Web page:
The COBRA Maze

Today, April 18, 2009, is COBRA Subsidy Notice Day -the deadline imposed by the American Recovery and Reinvestment Act to send COBRA notices to those involuntarily terminated after September 1, 2008.

Not exactly the same as Paul Revere’s ride, the event 234 years memorialized by Henry Wadsworth Longfellow’s poem and remembered in Massachusetts with Patriot’s Day.  With apologies to Hank, I offer this little ditty to memorialize the event occurring this year..

Listen my public and you shall cuss
About the COBRA part of the stimulus
Twas the eighteenth of April in twenty O nine
When out was tossed a feeble life line

Those who imagine that a “government run” health care system might mean more bureaucracy should spend some time familiarizing themselves with COBRA.

Certainly since the ARRA law was signed on February 19th and the regulations and additional “guidance” were released on March 30th, there has been ample opportunity.  Our office has been flooded with solicitations for seminars and webinars, and guidance form assorted professional organizations.

It is a sad reflection on the values of our society that an event as disruptive as job loss is compounded by the loss of health insurance.  COBRA was designed to alleviate that somewhat by permitting people to continue on their employer’s plan as long as they paid the full cost.  Very few – only those with expensive on going treatments – take advantage of it. 

Those interested in more information about regular COBRA should visit the Department of Labor website.  If you are interested in COBRA under the ARRA, visit the CMS website.

The Obama Plan attempts to make COBRA more affordable for some people.  That’s what our government does best.  Programs for some people.  Programs for everyone are a lot simpler and a lot fairer.  Those are called Entitlements.  Those are bad according to those on the right.

Programs for some people are called Bureaucracies.  Those are bad too, but not quite as bad as Entitlements. Because the programs are only for “some people”, Bureaucracies have to make complicated rules that describe who the “some people” are and the tortuous route that need to travel to get whatever it is they are seeking.

So our plan had 2-4 weeks to learn about the new COBRA notice requirements, and send notices to approximately 100 people who may have been involuntarily terminated since September 1, 2008.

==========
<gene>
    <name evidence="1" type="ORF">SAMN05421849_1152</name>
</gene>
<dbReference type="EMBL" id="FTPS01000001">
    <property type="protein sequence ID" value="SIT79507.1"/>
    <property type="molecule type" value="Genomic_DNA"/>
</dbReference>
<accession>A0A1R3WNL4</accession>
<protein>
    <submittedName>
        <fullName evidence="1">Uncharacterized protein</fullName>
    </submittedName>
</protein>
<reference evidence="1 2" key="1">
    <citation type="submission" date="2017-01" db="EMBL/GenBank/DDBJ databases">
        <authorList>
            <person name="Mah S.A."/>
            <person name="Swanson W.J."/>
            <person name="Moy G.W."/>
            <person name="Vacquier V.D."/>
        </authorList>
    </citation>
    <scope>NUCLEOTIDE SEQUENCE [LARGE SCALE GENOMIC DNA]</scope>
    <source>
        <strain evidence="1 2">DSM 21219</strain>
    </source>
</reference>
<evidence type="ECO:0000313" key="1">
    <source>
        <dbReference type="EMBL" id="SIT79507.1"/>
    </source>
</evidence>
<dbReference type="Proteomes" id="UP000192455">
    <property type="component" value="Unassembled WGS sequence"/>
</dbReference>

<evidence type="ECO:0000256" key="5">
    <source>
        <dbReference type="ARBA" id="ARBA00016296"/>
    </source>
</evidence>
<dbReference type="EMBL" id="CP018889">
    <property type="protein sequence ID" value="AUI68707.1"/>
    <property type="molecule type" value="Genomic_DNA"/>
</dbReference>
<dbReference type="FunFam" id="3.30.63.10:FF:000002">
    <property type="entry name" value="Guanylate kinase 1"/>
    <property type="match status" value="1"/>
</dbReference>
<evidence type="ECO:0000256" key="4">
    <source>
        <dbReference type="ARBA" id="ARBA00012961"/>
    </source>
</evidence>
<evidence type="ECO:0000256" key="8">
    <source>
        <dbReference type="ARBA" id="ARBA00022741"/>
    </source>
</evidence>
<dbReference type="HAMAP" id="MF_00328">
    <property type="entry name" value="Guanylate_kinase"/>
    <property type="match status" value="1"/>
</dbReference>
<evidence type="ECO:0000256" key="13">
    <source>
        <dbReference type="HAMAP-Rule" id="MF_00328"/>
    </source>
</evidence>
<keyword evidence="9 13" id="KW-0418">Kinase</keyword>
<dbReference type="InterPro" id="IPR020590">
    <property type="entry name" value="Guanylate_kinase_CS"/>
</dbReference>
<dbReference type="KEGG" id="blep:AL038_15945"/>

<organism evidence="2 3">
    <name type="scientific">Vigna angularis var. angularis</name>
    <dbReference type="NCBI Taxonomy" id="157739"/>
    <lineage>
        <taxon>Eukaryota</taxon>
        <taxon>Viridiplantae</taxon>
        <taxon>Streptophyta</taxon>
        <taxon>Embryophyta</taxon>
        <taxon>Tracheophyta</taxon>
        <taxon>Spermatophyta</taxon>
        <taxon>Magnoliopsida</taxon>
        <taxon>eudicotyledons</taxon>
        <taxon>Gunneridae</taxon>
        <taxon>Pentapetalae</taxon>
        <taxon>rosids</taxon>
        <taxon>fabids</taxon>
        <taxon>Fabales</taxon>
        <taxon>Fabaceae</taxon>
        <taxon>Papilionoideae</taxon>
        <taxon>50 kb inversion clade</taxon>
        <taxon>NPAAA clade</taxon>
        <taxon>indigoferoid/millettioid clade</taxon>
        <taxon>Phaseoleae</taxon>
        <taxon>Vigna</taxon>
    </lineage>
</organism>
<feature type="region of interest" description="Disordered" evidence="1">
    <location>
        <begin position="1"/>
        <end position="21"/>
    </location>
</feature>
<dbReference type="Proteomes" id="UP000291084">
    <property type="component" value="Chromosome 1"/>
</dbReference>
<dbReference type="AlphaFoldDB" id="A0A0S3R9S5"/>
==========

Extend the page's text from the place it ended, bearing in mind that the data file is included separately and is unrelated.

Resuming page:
I start out by signing up for one of the free webinar’s, instead of paying the $150-$200 to those who exploit the economic opportunity offered by ARRA.

Then I need to wade through the four pages of guidance provided by our consulting firm and the six pages offered by our lawyer (for free of course) so that I can decode which notice I send out to whom.

Is it the  16 page new Standard Notice that is sent to qualified beneficiaries with qualifying events occurring between September 1, 2008 and February 16, 2009 who: (1) have not yet received an election notice; (2) received an election notice that did not contain information about the ARRA subsidy; or (3) are currently in their election period.

Is it the 11 page Supplemental Notice that is sent to qualified beneficiaries with qualifying events occurring between September 1, 2008 and February 16, 2009 who have already elected and still have COBRA coverage?

Or is the 15 page Additional Notice to be sent to qualified beneficiaries with qualifying events that occurred between September 1, 2008 and February 16, 2009 who are or who would be “Assistance Eligible Individuals” but are not enrolled in COBRA coverage.  This includes individuals who either failed to elect COBRA when first eligible, or who elected it and later dropped the coverage.

The fifteen pager won out, and I hope we are right.  We had no one currently on COBRA who fell into the category of “involuntarily terminated”.

All of this economic activity occurs with no direct connection to medical care.  It is what is referred to by those in the single payer camp as “administrative waste.”  It is what would be saved when we move to a single health care program for everyone instead of different programs for “some people.”

Meanwhile, I do hope that some of the “some people” will benefit from this life line as feeble as it may be.


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